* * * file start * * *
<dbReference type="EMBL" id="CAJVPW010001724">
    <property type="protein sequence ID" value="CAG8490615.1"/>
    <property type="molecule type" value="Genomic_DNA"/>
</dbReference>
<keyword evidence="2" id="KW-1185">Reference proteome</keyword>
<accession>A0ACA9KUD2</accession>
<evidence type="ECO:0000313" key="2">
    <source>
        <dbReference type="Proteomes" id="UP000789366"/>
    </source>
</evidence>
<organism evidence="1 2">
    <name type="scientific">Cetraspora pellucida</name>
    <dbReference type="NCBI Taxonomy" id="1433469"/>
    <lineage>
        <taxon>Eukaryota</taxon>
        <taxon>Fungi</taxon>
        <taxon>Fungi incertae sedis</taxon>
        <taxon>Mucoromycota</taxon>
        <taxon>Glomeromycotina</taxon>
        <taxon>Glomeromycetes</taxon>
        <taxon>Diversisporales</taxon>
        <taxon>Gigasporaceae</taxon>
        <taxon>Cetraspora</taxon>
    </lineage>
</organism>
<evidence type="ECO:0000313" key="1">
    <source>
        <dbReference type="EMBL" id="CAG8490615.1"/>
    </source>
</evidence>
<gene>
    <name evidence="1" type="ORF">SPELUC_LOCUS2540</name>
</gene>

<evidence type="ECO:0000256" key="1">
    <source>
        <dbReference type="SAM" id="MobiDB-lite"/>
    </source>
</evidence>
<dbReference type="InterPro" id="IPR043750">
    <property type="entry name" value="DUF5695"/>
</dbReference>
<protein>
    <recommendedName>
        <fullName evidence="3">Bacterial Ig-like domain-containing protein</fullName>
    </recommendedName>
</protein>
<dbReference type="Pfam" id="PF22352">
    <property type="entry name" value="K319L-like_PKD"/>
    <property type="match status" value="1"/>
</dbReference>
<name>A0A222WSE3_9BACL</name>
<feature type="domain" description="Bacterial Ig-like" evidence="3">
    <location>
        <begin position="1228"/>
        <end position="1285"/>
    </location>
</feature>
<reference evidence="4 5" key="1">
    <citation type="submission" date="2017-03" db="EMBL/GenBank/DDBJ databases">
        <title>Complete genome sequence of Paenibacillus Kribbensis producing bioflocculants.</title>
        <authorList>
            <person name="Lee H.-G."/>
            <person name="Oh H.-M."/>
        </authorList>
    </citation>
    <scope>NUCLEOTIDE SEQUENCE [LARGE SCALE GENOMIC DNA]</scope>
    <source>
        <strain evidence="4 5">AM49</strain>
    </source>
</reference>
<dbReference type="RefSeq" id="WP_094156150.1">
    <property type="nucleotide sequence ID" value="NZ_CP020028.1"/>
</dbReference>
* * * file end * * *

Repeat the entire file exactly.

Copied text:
<dbReference type="EMBL" id="CAJVPW010001724">
    <property type="protein sequence ID" value="CAG8490615.1"/>
    <property type="molecule type" value="Genomic_DNA"/>
</dbReference>
<keyword evidence="2" id="KW-1185">Reference proteome</keyword>
<accession>A0ACA9KUD2</accession>
<evidence type="ECO:0000313" key="2">
    <source>
        <dbReference type="Proteomes" id="UP000789366"/>
    </source>
</evidence>
<organism evidence="1 2">
    <name type="scientific">Cetraspora pellucida</name>
    <dbReference type="NCBI Taxonomy" id="1433469"/>
    <lineage>
        <taxon>Eukaryota</taxon>
        <taxon>Fungi</taxon>
        <taxon>Fungi incertae sedis</taxon>
        <taxon>Mucoromycota</taxon>
        <taxon>Glomeromycotina</taxon>
        <taxon>Glomeromycetes</taxon>
        <taxon>Diversisporales</taxon>
        <taxon>Gigasporaceae</taxon>
        <taxon>Cetraspora</taxon>
    </lineage>
</organism>
<evidence type="ECO:0000313" key="1">
    <source>
        <dbReference type="EMBL" id="CAG8490615.1"/>
    </source>
</evidence>
<gene>
    <name evidence="1" type="ORF">SPELUC_LOCUS2540</name>
</gene>

<evidence type="ECO:0000256" key="1">
    <source>
        <dbReference type="SAM" id="MobiDB-lite"/>
    </source>
</evidence>
<dbReference type="InterPro" id="IPR043750">
    <property type="entry name" value="DUF5695"/>
</dbReference>
<protein>
    <recommendedName>
        <fullName evidence="3">Bacterial Ig-like domain-containing protein</fullName>
    </recommendedName>
</protein>
<dbReference type="Pfam" id="PF22352">
    <property type="entry name" value="K319L-like_PKD"/>
    <property type="match status" value="1"/>
</dbReference>
<name>A0A222WSE3_9BACL</name>
<feature type="domain" description="Bacterial Ig-like" evidence="3">
    <location>
        <begin position="1228"/>
        <end position="1285"/>
    </location>
</feature>
<reference evidence="4 5" key="1">
    <citation type="submission" date="2017-03" db="EMBL/GenBank/DDBJ databases">
        <title>Complete genome sequence of Paenibacillus Kribbensis producing bioflocculants.</title>
        <authorList>
            <person name="Lee H.-G."/>
            <person name="Oh H.-M."/>
        </authorList>
    </citation>
    <scope>NUCLEOTIDE SEQUENCE [LARGE SCALE GENOMIC DNA]</scope>
    <source>
        <strain evidence="4 5">AM49</strain>
    </source>
</reference>
<dbReference type="RefSeq" id="WP_094156150.1">
    <property type="nucleotide sequence ID" value="NZ_CP020028.1"/>
</dbReference>